FIG. 3 shows our preferred susceptor design. The edges have solid copper selvage strips 30, devoid of openings, to maximize the current density in the edge region while the center has the characteristic diamond pattern of openings. Neither folding nor compressing in the edge region produces a high enough current density to produce the uniform heating we need with our cup core coil to produce reliable, reproducible, quality thermoplastics welds. Using solid selvage edge strips is better, especially at the beginning and end of a weld run where the dwell of the coil can introduce thermal discontinuities that we avoid when we are moving the coil slowly along the weld seam. Using an asymmetric coil which has an "A" winding on one pole of the "C" core and a "B" winding of opposite helical twist on the other pole, we can achieve relatively uniform, intense heating between the poles with relatively insignificant heating outside the poles, at least in the region trailing the moving coil. Only one coil winding is active at a time. The typical magnetic field distribution for this asymmetric coil is shown in FIG. 5. This coil allows us to heat uniformly under the coil to the edges of susceptor on the ribs without remelting or overheating the welded area under the abutting spar. The asymmetry provided by two windings, only one being active at a time, allows us to travel in either direction with start-up or finish without significant heating under the spar. Thermal discontinuities produce welds of differing characteristics which can, from the uncertainty of quality, cause designers to question the integrity of the structure. Using solid edge selvage strips as shown in FIG. 3, we have minimized thermal discontinuities (especially at the start or finish of the weld) and produce better welds more consistently. The edge strips are in the order of 1.0-15.0 mm, and usually are outside the bondline. That is, the open center portion is essentially the same width as the cap of the spar or rib. Welding does not occur under the edge strips and the strips can be removed after welding is finished.
Our goal is to produce aircraft structure that eliminates fasteners. Welded structure will be far less expensive because welding eliminates the labor to drill holes accurately and to inspect the fasteners after installation. We also will avoid other problems that fasteners introduce, such as sealing around the fastener and the holes, mismatch of materials, and arcing from the fasteners. To replace the fasteners, however, requires confidence that the welds are uniform and consistent, because a failure at any weak point in the weld could lead to catastrophic unzipping of the entire welded structure. The present invention, then, focuses upon one of the most important problems, temperature uniformity along the bond line to achieve uniform and complete melt and cure of the resin. A typical application would be welding a wingskin to the underlying spars and ribs.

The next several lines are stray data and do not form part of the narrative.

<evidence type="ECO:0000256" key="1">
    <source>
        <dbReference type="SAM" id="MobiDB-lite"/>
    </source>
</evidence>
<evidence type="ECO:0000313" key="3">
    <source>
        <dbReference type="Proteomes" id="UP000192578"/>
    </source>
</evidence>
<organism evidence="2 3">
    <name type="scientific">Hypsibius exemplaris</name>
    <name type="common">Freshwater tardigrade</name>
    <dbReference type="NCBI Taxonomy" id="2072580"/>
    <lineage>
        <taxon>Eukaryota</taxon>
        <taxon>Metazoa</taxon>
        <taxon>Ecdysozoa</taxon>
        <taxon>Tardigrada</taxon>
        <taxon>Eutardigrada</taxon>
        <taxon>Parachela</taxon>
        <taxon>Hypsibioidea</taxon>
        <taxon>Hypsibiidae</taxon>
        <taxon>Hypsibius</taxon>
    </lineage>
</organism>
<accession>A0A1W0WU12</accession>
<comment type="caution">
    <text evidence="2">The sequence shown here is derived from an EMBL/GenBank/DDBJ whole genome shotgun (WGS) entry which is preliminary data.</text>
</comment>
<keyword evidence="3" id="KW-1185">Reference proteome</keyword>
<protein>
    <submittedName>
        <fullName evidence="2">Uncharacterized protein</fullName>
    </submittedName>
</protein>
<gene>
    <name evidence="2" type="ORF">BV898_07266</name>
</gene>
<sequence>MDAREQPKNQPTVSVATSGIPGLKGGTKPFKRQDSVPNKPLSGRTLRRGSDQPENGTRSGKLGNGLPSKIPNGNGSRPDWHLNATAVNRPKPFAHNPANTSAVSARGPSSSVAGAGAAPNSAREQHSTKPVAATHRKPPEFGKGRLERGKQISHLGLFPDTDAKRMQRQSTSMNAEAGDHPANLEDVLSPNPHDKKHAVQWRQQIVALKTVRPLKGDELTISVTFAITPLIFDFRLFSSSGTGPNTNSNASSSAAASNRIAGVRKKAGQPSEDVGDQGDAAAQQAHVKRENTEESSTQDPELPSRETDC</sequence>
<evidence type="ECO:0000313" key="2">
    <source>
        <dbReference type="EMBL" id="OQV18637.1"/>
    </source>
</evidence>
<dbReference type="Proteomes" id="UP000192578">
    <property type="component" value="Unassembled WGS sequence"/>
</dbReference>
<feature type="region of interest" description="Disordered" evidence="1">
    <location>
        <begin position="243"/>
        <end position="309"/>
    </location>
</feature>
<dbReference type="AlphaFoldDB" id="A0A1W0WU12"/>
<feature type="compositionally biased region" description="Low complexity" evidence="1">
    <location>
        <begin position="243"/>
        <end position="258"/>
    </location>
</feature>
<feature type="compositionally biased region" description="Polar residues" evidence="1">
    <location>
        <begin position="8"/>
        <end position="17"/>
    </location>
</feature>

As mentioned earlier, we embed the susceptor in the resin to simplify the welding process. Making a susceptor/resin tape eliminates the steps of applying separate layers of resin between the respective elements in a composite-susceptor-composite assembly. It also ensures that there will always be adequate resin proximate the susceptor and essentially uniform resin thickness across the welding bond line. Our typical tape is about 2 inches wide with KIII Avimid resin (an aromatic polyimide), although we can use PEEK, PEKK, PES, or any other thermoplastic. The resin must be compatible with the matrix resin in the composite and generally is the same resin as the matrix resin when welding thermoplastic composites. For welding thermoset composites, the resin will likely be a comparable thermoplastic formulation of the matrix resin in the composites or a compatible resin.
The composites we join with thermoplastic welding are typically the same materials and are prefabricated before the welding. Typically, the composite is a carbon or graphite fiber reinforced KIII that has a melt temperature of 310° C. (620° F.). It is resin rich in the region of the bond line because we add sacrificial plies in the areas of the bond line. We complimentary profile the surfaces of the composite parts to ensure a weld free from voids. We assemble the composite parts with the resin/susceptor tape lying along the bond line, and complete the welding by moving the induction coil from one end to the other at about 2-4 inches (5-10 cm) per minute. We can use multiple passes to improve the weld, according to the method of Walker and Peterson described in our copending U.S. patent application Ser. No. 08/367,546. An initial pass to heat the bond line to about 100 deg C., we believe, helps to dry the bond and improves the resulting weld.
The improvement in bond strength with muliple welding passes was discovered fortuitously and was investigated in detail after Walker and Peterson identified it. While we do not yet fully understand the mechanism at work that provides the improved bond strength, we believe it includes the following factors: reduction in bondline thickness, improved ratio of bonded vs. unbonded surface area in the bondline (or expressed conversely, a reduction of the amount of unbonded surface area in the bondline), improved pass-through of bonding resin through the interstices of the susceptor, and improved bonding of the thermoplastic to the susceptor itself. These factors are our best current understanding of the observed phenomenon.